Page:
Opening Bell: 7.14.06

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Oil Prices Hover Above $78 Per Barrel (Washington Post)
Well, it looks like 80 is in the bag, right? The fighting in Lebanon, which is basically a war -- rockets being fired from both sides -- is now the #1 geo-political concern on the minds of oil traders. At this point, no one incident is the perfect storm that will send oil to $100. North Korea has fired of missiles, but doesn't own any oil. Iran has lots of oil, but hasn't launched any missiles yet. And in this situation, the two sides have been fighting, and are very close to oil-producing countries, but neither side has any. The fear, naturally, is that there could be spillover, that an oil-producing state might join in the battle somehow, probably against Israel -- or at least shut down production for a while for political reasons. So hopefully they'll get this all wrapped up soon, because we still have a month and a half of the "Summer Driving Season".
Yen Drops as Bank of Japan Says It Will Keep Rates `Very Low' (Bloomberg) After the BOJ's first interest rate in years, it appears it came down with cold feet, now saying that interest rates will remain very low and that there's no guarantee that there'll be more. The Yen, which had been climbing in anticipation of a tightening cycle, has dropped again. Hey, there's always next time.
Jurors Rule for Merck in N.J. Vioxx Case (AP)
And score one for Merck. Get this an elderly woman, with a history of heart disease, high blood pressure, and clogged arteries couldn't convince a jury that she wouldn't have had a heart attack if she hadn't taken Vioxx. The jury must've been particularly alert to get this one right. The way things go, she was probably at a disadvantage having survived the heart attack. Since the fundamental challenge for the plaintiff is to make the jury feel as sad and angry as possible, a lone widower might've stood a better chance.
Lawsuit to allege chip price fixed (CNN)
For some odd reason, the ongoing legal battles relating to an alleged 2002 DRAM price-fixing scheme hasn't got the same media attention as the above situation with Vioxx. Very odd. Still, the issue is no less nonsensical. A handful of Korean chipmakers have already plead guilty, with some executives going to U.S. federal prison, for conspiring to fix the price of DRAM, to the detriment of US buyers, such as Dell or Apple. Perhaps the broke the law in coordinating their prices, but it should be noted that unsurprisingly, in the hyper-commoditized DRAM market, most of the companies still lost money during the scheme. And in classic American justice, settling with the Feds turned out to be the beginning not the end. Both California and New York have filed separate lawsuits against those companies, so they can get a cut. When will Spitzer just get elected governor already?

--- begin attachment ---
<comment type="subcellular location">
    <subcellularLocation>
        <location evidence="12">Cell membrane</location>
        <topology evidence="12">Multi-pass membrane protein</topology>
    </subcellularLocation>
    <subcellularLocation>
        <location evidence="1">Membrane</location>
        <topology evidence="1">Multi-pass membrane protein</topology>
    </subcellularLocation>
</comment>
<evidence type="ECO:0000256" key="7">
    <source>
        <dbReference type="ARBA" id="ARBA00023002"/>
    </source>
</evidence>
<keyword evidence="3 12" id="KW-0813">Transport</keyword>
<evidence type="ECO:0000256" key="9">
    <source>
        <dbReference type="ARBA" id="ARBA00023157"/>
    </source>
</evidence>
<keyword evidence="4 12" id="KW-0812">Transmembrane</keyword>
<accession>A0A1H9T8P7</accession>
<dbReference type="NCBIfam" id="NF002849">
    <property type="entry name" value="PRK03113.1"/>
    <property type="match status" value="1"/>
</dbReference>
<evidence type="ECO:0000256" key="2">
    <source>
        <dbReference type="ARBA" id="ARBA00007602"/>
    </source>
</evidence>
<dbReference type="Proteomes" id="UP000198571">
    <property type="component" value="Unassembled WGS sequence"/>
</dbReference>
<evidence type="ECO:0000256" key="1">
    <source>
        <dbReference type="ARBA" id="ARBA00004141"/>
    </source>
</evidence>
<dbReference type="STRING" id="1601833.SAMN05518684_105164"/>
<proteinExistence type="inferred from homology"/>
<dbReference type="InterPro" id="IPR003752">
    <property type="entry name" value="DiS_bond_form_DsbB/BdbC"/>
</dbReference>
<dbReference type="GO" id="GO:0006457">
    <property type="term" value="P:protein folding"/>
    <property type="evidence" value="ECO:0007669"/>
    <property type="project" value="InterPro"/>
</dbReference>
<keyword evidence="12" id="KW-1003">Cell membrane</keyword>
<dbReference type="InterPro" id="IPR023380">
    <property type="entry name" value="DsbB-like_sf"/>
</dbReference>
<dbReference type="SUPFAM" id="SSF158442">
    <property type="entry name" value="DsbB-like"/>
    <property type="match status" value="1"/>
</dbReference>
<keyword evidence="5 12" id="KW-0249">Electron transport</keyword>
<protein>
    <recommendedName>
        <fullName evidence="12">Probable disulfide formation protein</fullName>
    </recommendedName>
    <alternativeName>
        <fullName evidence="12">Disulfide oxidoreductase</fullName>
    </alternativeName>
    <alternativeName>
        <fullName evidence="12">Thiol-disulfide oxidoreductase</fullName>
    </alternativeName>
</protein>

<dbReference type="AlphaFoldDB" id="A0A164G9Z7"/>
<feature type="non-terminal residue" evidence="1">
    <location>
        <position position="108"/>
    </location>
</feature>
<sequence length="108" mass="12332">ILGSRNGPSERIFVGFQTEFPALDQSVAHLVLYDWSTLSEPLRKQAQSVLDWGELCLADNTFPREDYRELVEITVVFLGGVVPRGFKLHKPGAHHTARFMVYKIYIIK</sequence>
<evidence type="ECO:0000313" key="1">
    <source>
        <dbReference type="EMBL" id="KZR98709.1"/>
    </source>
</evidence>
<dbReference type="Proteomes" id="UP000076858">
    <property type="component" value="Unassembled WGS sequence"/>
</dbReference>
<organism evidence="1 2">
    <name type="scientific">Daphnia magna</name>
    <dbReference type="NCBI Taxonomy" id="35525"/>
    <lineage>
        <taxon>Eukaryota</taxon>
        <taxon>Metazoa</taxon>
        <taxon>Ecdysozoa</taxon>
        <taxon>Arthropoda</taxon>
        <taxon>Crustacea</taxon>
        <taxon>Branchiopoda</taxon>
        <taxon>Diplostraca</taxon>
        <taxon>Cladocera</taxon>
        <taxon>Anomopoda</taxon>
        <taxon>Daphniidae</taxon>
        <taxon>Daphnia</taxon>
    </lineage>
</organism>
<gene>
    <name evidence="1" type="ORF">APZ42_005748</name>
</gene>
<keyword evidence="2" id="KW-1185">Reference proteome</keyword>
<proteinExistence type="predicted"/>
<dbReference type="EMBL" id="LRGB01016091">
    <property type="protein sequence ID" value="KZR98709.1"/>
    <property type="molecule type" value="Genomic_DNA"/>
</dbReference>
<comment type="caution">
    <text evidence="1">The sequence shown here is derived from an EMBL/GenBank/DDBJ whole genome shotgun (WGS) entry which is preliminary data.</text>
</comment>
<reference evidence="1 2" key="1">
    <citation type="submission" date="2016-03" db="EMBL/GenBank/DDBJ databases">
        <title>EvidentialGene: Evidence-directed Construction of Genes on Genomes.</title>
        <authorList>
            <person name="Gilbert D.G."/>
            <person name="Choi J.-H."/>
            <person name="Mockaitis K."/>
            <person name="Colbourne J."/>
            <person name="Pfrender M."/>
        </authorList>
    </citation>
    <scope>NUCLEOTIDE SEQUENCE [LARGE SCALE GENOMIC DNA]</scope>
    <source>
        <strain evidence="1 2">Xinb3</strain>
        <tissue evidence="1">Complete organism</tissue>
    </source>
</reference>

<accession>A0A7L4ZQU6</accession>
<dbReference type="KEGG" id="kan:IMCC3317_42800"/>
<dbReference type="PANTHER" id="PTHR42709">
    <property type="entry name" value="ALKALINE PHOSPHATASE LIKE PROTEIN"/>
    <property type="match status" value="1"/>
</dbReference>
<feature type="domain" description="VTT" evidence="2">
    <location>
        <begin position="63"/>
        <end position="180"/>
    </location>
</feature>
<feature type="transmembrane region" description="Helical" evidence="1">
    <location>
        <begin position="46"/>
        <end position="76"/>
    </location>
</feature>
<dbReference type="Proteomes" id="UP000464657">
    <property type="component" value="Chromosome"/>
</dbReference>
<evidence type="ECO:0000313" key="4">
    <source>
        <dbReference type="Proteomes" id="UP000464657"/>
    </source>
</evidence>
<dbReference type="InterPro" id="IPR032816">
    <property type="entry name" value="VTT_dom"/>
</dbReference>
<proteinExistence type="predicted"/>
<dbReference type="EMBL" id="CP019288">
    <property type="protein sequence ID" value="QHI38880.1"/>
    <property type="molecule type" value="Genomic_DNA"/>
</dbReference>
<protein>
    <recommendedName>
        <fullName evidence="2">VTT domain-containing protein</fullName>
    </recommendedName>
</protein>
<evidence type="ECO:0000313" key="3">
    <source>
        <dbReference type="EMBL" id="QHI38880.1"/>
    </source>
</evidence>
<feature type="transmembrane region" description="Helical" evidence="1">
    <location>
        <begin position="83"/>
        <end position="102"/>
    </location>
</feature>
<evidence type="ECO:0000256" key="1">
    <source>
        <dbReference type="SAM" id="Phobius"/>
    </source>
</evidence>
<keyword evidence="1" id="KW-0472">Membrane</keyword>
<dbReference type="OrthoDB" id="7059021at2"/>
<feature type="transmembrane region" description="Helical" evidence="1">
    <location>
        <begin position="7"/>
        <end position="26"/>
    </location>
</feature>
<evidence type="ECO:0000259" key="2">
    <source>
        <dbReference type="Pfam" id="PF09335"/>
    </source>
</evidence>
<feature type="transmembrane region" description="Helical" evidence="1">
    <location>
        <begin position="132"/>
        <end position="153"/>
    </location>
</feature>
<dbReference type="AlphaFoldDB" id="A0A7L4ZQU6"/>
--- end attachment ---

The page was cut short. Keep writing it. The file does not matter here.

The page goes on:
Mittal, Arcelor Now Won, Targets China, $8.7 Billion India Mill (Bloomberg)
So now that Arcelor is in Mittal's bag (or soon to be), what's their expansion strategy likely to look like? It appears that -- as with every other multinational these days -- the company is aggressively going to expand into India and China. But this carries more risk than when, say, IBM does the same. It's one thing to set up shop in an industrial park. It's another thing to build steel mills, figure out how to acquire the necessary ore, and compete with other regional companies with quite a bit of expertise. The battle to acquire Arcelor probably won't hold a candle to this stage in its history.
GM 'does not need carmaking partner to survive' (Times Online)
It sounds like Rick Wagoner is trying to sounds like one of those "cool guys" as he heads into talks with Carlos Ghosn. From his point of view, GM don't need no help from nobody, and that everyone should just be mindin' they own business. That being said, he is willing to explore the situation, which he'll take or leave, no biggie either way. He insists that GM already has a recovery plan, though he didn't say what it is, and nobody seems to know anything about it yet. It may involve the use of accounting tricks to create phantom profits. That may work while you're down and out, but as soon as you're no longer a sob story, the SEC's gonna get curious.
Hertz's Owners Take Final Steps To Launch IPO
Hertz is gearing up for its IPO, just 6 1/2 months since the company was acquired by private equity. That's really quick. Can private equity firms really make lemonade in that short of time? We'll know once Hertz is up and running. If not, then the maybe (just maybe) private equity is a bit of racket, and should instead be the name of a brand of wine or gin. But if so, then it's a great vindication for the pay and the level of talent that's been pouring into this area, and all credit is due to them.
Tobacco May Be Partying Too Soon (BusinessWeek)
First of all, BusinessWeek, it's never too soon for tobacco to party, it's been partying long before you existed. As for the ongoing lawsuits against the tobacco companies, yeah maybe you're right that their legal woes aren't over. It's true the big Florida case is over, but there's still thousands of individual cases against Big Tobacco that could still cost the industry hundreds of millions. And then there's the world scene. A lot of Asian and European countries are still in their "smoking is cool" phase (we're in it here too, but several iterations and waves later), and when they go into their "smoking is for losers" phase, they're going to want some cash. So, take a drag now, but keep some on hand for some tense days ahead.

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